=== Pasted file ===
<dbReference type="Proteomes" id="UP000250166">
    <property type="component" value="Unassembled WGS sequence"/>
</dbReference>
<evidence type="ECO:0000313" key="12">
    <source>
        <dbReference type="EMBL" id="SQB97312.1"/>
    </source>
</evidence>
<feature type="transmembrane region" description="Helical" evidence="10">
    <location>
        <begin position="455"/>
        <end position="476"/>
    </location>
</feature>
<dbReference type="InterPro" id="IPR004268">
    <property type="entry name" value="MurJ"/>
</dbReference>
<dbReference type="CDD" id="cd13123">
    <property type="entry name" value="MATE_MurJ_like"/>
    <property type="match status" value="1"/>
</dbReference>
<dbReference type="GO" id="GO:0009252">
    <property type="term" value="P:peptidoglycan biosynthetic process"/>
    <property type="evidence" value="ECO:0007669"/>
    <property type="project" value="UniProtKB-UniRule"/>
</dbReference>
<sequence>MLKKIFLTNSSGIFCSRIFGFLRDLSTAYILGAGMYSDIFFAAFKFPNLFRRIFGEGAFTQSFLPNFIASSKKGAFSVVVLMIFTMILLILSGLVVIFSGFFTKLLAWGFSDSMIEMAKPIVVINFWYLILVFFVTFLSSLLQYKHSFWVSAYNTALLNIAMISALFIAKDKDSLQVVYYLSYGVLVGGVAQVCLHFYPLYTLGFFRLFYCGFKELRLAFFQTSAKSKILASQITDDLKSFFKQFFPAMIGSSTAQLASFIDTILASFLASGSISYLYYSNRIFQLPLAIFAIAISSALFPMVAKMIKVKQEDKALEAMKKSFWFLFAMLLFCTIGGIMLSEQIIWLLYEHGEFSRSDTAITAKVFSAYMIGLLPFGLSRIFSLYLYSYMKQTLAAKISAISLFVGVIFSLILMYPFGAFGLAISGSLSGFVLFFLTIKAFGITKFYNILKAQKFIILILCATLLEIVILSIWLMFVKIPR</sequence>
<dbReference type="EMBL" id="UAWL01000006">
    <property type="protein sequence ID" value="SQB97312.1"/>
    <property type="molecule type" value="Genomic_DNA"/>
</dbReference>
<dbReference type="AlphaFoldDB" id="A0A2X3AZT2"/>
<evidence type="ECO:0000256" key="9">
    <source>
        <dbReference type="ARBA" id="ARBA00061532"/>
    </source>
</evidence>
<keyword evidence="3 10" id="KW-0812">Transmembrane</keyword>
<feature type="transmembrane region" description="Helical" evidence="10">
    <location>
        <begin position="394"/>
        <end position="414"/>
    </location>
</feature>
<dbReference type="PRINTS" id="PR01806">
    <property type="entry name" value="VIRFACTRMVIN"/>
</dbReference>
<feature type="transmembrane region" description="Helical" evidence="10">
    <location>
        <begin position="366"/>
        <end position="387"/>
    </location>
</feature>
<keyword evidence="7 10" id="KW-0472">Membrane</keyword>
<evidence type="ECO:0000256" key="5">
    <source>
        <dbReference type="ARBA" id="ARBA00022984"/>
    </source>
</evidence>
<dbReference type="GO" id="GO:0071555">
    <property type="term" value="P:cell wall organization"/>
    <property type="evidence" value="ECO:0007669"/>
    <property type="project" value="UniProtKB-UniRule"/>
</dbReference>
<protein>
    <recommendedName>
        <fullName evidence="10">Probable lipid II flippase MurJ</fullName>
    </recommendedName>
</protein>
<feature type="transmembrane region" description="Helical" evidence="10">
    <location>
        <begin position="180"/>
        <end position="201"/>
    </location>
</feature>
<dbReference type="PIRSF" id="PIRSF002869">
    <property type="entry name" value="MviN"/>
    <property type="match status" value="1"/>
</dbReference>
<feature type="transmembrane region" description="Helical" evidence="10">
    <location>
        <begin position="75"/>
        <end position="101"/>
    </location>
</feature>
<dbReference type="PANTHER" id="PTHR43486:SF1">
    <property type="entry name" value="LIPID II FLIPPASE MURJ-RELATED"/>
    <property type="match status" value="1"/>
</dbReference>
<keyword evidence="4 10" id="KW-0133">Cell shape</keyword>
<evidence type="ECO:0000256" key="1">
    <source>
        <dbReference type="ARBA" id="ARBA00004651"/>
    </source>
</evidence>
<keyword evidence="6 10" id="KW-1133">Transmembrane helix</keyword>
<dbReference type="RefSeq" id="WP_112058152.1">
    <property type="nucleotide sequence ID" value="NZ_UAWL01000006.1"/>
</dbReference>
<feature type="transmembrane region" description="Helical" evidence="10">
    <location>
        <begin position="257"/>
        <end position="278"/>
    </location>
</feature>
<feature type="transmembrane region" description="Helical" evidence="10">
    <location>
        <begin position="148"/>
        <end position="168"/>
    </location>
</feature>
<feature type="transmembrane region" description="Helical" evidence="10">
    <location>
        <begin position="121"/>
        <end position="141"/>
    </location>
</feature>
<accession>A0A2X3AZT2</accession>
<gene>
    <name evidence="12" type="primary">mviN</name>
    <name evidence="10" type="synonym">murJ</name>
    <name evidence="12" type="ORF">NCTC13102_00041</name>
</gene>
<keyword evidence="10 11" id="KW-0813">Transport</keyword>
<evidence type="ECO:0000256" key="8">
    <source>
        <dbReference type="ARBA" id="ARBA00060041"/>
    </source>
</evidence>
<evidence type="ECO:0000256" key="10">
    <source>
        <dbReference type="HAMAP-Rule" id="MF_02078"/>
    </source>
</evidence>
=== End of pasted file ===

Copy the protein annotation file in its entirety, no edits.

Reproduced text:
<dbReference type="Proteomes" id="UP000250166">
    <property type="component" value="Unassembled WGS sequence"/>
</dbReference>
<evidence type="ECO:0000313" key="12">
    <source>
        <dbReference type="EMBL" id="SQB97312.1"/>
    </source>
</evidence>
<feature type="transmembrane region" description="Helical" evidence="10">
    <location>
        <begin position="455"/>
        <end position="476"/>
    </location>
</feature>
<dbReference type="InterPro" id="IPR004268">
    <property type="entry name" value="MurJ"/>
</dbReference>
<dbReference type="CDD" id="cd13123">
    <property type="entry name" value="MATE_MurJ_like"/>
    <property type="match status" value="1"/>
</dbReference>
<dbReference type="GO" id="GO:0009252">
    <property type="term" value="P:peptidoglycan biosynthetic process"/>
    <property type="evidence" value="ECO:0007669"/>
    <property type="project" value="UniProtKB-UniRule"/>
</dbReference>
<sequence>MLKKIFLTNSSGIFCSRIFGFLRDLSTAYILGAGMYSDIFFAAFKFPNLFRRIFGEGAFTQSFLPNFIASSKKGAFSVVVLMIFTMILLILSGLVVIFSGFFTKLLAWGFSDSMIEMAKPIVVINFWYLILVFFVTFLSSLLQYKHSFWVSAYNTALLNIAMISALFIAKDKDSLQVVYYLSYGVLVGGVAQVCLHFYPLYTLGFFRLFYCGFKELRLAFFQTSAKSKILASQITDDLKSFFKQFFPAMIGSSTAQLASFIDTILASFLASGSISYLYYSNRIFQLPLAIFAIAISSALFPMVAKMIKVKQEDKALEAMKKSFWFLFAMLLFCTIGGIMLSEQIIWLLYEHGEFSRSDTAITAKVFSAYMIGLLPFGLSRIFSLYLYSYMKQTLAAKISAISLFVGVIFSLILMYPFGAFGLAISGSLSGFVLFFLTIKAFGITKFYNILKAQKFIILILCATLLEIVILSIWLMFVKIPR</sequence>
<dbReference type="EMBL" id="UAWL01000006">
    <property type="protein sequence ID" value="SQB97312.1"/>
    <property type="molecule type" value="Genomic_DNA"/>
</dbReference>
<dbReference type="AlphaFoldDB" id="A0A2X3AZT2"/>
<evidence type="ECO:0000256" key="9">
    <source>
        <dbReference type="ARBA" id="ARBA00061532"/>
    </source>
</evidence>
<keyword evidence="3 10" id="KW-0812">Transmembrane</keyword>
<feature type="transmembrane region" description="Helical" evidence="10">
    <location>
        <begin position="394"/>
        <end position="414"/>
    </location>
</feature>
<dbReference type="PRINTS" id="PR01806">
    <property type="entry name" value="VIRFACTRMVIN"/>
</dbReference>
<feature type="transmembrane region" description="Helical" evidence="10">
    <location>
        <begin position="366"/>
        <end position="387"/>
    </location>
</feature>
<keyword evidence="7 10" id="KW-0472">Membrane</keyword>
<evidence type="ECO:0000256" key="5">
    <source>
        <dbReference type="ARBA" id="ARBA00022984"/>
    </source>
</evidence>
<dbReference type="GO" id="GO:0071555">
    <property type="term" value="P:cell wall organization"/>
    <property type="evidence" value="ECO:0007669"/>
    <property type="project" value="UniProtKB-UniRule"/>
</dbReference>
<protein>
    <recommendedName>
        <fullName evidence="10">Probable lipid II flippase MurJ</fullName>
    </recommendedName>
</protein>
<feature type="transmembrane region" description="Helical" evidence="10">
    <location>
        <begin position="180"/>
        <end position="201"/>
    </location>
</feature>
<dbReference type="PIRSF" id="PIRSF002869">
    <property type="entry name" value="MviN"/>
    <property type="match status" value="1"/>
</dbReference>
<feature type="transmembrane region" description="Helical" evidence="10">
    <location>
        <begin position="75"/>
        <end position="101"/>
    </location>
</feature>
<dbReference type="PANTHER" id="PTHR43486:SF1">
    <property type="entry name" value="LIPID II FLIPPASE MURJ-RELATED"/>
    <property type="match status" value="1"/>
</dbReference>
<keyword evidence="4 10" id="KW-0133">Cell shape</keyword>
<evidence type="ECO:0000256" key="1">
    <source>
        <dbReference type="ARBA" id="ARBA00004651"/>
    </source>
</evidence>
<keyword evidence="6 10" id="KW-1133">Transmembrane helix</keyword>
<dbReference type="RefSeq" id="WP_112058152.1">
    <property type="nucleotide sequence ID" value="NZ_UAWL01000006.1"/>
</dbReference>
<feature type="transmembrane region" description="Helical" evidence="10">
    <location>
        <begin position="257"/>
        <end position="278"/>
    </location>
</feature>
<feature type="transmembrane region" description="Helical" evidence="10">
    <location>
        <begin position="148"/>
        <end position="168"/>
    </location>
</feature>
<feature type="transmembrane region" description="Helical" evidence="10">
    <location>
        <begin position="121"/>
        <end position="141"/>
    </location>
</feature>
<accession>A0A2X3AZT2</accession>
<gene>
    <name evidence="12" type="primary">mviN</name>
    <name evidence="10" type="synonym">murJ</name>
    <name evidence="12" type="ORF">NCTC13102_00041</name>
</gene>
<keyword evidence="10 11" id="KW-0813">Transport</keyword>
<evidence type="ECO:0000256" key="8">
    <source>
        <dbReference type="ARBA" id="ARBA00060041"/>
    </source>
</evidence>
<evidence type="ECO:0000256" key="10">
    <source>
        <dbReference type="HAMAP-Rule" id="MF_02078"/>
    </source>
</evidence>